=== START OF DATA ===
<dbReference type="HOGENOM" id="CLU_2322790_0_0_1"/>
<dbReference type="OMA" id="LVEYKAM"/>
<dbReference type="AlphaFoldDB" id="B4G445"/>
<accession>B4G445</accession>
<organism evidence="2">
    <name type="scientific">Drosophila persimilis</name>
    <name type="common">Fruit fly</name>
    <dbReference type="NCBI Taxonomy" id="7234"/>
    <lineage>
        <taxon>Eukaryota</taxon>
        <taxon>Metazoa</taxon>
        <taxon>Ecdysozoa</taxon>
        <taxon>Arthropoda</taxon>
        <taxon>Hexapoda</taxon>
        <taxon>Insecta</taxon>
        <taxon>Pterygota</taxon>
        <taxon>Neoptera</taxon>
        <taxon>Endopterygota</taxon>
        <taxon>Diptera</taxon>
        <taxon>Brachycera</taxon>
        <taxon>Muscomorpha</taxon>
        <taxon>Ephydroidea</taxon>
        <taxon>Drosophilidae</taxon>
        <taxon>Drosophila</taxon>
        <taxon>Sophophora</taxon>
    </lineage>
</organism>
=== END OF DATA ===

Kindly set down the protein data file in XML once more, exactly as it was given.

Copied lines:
<dbReference type="HOGENOM" id="CLU_2322790_0_0_1"/>
<dbReference type="OMA" id="LVEYKAM"/>
<dbReference type="AlphaFoldDB" id="B4G445"/>
<accession>B4G445</accession>
<organism evidence="2">
    <name type="scientific">Drosophila persimilis</name>
    <name type="common">Fruit fly</name>
    <dbReference type="NCBI Taxonomy" id="7234"/>
    <lineage>
        <taxon>Eukaryota</taxon>
        <taxon>Metazoa</taxon>
        <taxon>Ecdysozoa</taxon>
        <taxon>Arthropoda</taxon>
        <taxon>Hexapoda</taxon>
        <taxon>Insecta</taxon>
        <taxon>Pterygota</taxon>
        <taxon>Neoptera</taxon>
        <taxon>Endopterygota</taxon>
        <taxon>Diptera</taxon>
        <taxon>Brachycera</taxon>
        <taxon>Muscomorpha</taxon>
        <taxon>Ephydroidea</taxon>
        <taxon>Drosophilidae</taxon>
        <taxon>Drosophila</taxon>
        <taxon>Sophophora</taxon>
    </lineage>
</organism>